vit | Jan 8, 2009 | Reply

·  I believe you

aaron | Jan 9, 2009 | Reply

·  Peter, I assure you my story is absolutely true. You mention that if the system were more tolerant to addicts they would start popping up everywhere. I suggest you take a look around you. They already are and criminalization of the illness is neither a deterrent, a cure nor a solution.

Ronzig | Jan 9, 2009 | Reply

·  Hi Angela. Congratulations on 3 years. You’re right, it does get easier with time, but I believe we will live out the rest of our lives with the dreams and the urges even though they do get easier to resist. Thanks for the vote of confidence. I do this for 2 reasons. First to give hope where hopelessness is predominant and second to educate the non addict public to the reality of the crisis in the hopes of encouraging a more realistic approach to addiction from the general population and the police and politicians in particular.

Ronzig | Jan 9, 2009 | Reply

·  Thanks Mathew. I have no wish to limit comments even though it is disheartening to see the antagonism that comes from some people who seem to have closed their minds to the reality of the situation. Please continue to allow all feedback.

Ronzig | Jan 9, 2009 | Reply

·  Sorry you feel that way Allison. Mainly I am sorry for you that you have such a hard heart.

Ronzig | Jan 9, 2009 | Reply

·  Thanks for you comment Wilf. Although the focus of this post is addiction, my primary concern is the related issue of poverty and homelessness which I agree should not be allowed to continue in a society as rich as ours.

Ronzig | Jan 9, 2009 | Reply

·  I’ve never met anyone yet who woke up one morning and said to themselves, “What’ll I do today. I know, I’ll become an addict.” It just doesn’t happen that way. Addiction is the result of bad decision making on the part of the person and all I’m saying is that it should be treated as a mistake which deserves understanding and help to correct.

Ronzig | Jan 9, 2009 | Reply

·  Nicole. No, I’ve never sold my body or done anything except ask for help to get me through, but I would never judge anyone for anything they felt they had to do to make it through the day.

Ronzig | Jan 9, 2009 | Reply

·  Sorry for taking so long to reply to your comments everyone. I’ve been in hospital all week with a blockage to my small intestine. They were supposed to do exploratory surgery but canceled each day and now have sent me home, having done nothing. Have to go back Jan 19.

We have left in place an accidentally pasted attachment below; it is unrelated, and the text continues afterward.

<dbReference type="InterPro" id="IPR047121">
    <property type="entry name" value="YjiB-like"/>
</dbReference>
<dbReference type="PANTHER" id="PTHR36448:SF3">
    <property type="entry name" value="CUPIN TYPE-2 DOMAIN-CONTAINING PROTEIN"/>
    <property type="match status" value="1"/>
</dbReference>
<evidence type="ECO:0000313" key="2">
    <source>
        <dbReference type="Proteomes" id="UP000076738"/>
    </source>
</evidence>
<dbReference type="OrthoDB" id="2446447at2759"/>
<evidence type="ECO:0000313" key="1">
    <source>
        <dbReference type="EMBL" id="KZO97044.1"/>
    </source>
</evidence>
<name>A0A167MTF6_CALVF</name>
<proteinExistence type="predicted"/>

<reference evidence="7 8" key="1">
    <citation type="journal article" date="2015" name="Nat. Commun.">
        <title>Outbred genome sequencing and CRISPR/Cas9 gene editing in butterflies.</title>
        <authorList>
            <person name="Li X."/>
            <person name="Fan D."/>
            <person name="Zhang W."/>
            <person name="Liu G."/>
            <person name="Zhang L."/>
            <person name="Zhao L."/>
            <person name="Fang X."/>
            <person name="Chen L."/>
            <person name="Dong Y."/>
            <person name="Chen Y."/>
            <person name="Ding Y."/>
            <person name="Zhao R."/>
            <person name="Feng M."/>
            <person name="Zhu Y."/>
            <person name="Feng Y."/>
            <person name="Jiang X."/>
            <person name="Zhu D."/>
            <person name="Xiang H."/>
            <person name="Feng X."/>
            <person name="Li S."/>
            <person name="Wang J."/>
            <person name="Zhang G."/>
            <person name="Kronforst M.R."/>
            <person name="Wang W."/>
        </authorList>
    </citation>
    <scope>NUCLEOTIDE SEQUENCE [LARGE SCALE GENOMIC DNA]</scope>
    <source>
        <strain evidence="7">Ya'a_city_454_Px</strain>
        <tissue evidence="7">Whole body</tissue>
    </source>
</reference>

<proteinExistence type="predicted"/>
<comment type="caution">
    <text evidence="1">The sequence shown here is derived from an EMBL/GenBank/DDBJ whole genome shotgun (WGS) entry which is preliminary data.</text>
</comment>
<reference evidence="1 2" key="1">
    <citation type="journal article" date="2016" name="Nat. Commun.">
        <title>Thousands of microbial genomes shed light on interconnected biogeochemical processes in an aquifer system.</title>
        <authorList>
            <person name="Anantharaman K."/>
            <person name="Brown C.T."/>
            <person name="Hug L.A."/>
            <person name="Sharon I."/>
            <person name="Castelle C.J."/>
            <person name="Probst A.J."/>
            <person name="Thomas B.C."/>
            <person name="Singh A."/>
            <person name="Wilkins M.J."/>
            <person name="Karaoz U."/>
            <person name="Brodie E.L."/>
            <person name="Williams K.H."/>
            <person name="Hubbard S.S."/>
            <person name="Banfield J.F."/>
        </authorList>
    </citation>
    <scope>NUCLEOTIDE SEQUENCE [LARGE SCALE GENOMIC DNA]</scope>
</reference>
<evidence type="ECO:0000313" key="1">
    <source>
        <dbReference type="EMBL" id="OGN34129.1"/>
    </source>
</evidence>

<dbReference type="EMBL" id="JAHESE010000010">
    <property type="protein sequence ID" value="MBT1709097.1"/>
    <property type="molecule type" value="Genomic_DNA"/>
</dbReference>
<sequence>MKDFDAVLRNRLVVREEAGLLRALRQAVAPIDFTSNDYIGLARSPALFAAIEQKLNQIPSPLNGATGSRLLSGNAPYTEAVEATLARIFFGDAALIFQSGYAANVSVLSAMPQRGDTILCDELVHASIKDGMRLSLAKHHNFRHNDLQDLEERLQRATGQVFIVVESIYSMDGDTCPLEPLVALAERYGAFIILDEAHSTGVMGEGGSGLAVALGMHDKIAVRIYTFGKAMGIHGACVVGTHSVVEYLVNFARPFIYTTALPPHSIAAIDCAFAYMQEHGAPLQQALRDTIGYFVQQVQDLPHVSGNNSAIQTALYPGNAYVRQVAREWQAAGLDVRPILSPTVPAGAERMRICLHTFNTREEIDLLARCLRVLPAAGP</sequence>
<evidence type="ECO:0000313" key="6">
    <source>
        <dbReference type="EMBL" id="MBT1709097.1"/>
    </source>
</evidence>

Ronzig | Jan 9, 2009 | Reply

·  Kazimir, unfortunately Communism while in theory sounds pretty good, is still subject to human nature and it seems that in any society we can invent there are those who will find a means of exploiting the weak to gain undeserved supremacy. I have no answer to the problem of human nature other than to continue to encourage everyone to seek a newer and better way of doing things than has been tried as yet.

Ronzig | Jan 9, 2009 | Reply

·  Thanks for your comment Walls. Life is good for me now and I hope that my mission of education and hope is helpful.

Ronzig | Jan 9, 2009 | Reply

·  You’re absolutely right Jose when you say that the real problem is the absolute moral depravity of our government.

Ronzig | Jan 9, 2009 | Reply

·  To libertarianlady. When I was a millionaire, I was a very unhappy person and my disaffection with life in this capitalist society was a primary factor in my seeking alternatives. During this seeking process, unfortunately I became addicted to crack.
Neither poverty nor homelessness led to my addiction, but the disaffection I suffered is I believe the root cause of addiction regardless of economic stature.

Ronzig | Jan 9, 2009 | Reply

·  exisaaddict, you are so very right about the increase in codeine addiction. Thanks for reminding me. I’ll have to comment on that in more depth in the near future.

Ronzig | Jan 9, 2009 | Reply

·  JW. Nope. I’m not a fake and you need to open your narrow mind.

Ronzig | Jan 9, 2009 | Reply

·  To tums. You claim to be successful as a casual crack user. I wonder how long you have been at it and whether you still use. In my 20 years as an addict I have seen people go as long as 10 years as a casual user, but they have all fallen eventually. If you can remain a casual user without succumbing to addiction, more power to you, but I suggest you are playing Russian roulette with a fully loaded gun.

Ronzig | Jan 9, 2009 | Reply

·  Yes Erik, it is particularly tragic that people who risked their lives fighting for this flawed system are abandoned to homelessness as a reward. Especially when the trauma of war is a major cause of their situation. Of course it is equally barbaric for our society to abandon people who are mentally unable to fend for themselves to a short life on the streets, followed by a premature death in misery.

Ronzig | Jan 9, 2009 | Reply

·  You’re right Wilf that libertarianism is flawed. As in all extremist philosophies, it fails to take into consideration human nature. Until a social philosophy can be devised that takes into account the human variable the best we can do is try to moderate the extremes with the hope of making life as bearable as possible for all. Unfortunately at this point in our social evolution we seem to have forgotten this imperative.

Ronzig | Jan 9, 2009 | Reply

·  To generalmarky. Obviously you are not speaking from the voice of experience and I pity your shallow outlook on life.

Ronzig | Jan 9, 2009 | Reply

·  Thanks for the comment homelessgirl. It is sad that a few uninformed and insensitive people can be so callous, but I encourage all comments. In the long run these negative comments only serve to remind thinking people of the obstacles that still need to be overcome.

Ronzig | Jan 9, 2009 | Reply

·  Very commendable youreapwhatyousew. I admire your strength and your accomplishments. Too bad you don’t have a little compassion for those who are not as powerful as you. You are truly exceptional.

Ronzig | Jan 9, 2009 | Reply

·  To anonymous. Thanks for the excellent quot.

“When the power of love overcomes the love of power, the world will know peace.” ~Jimi Hendrix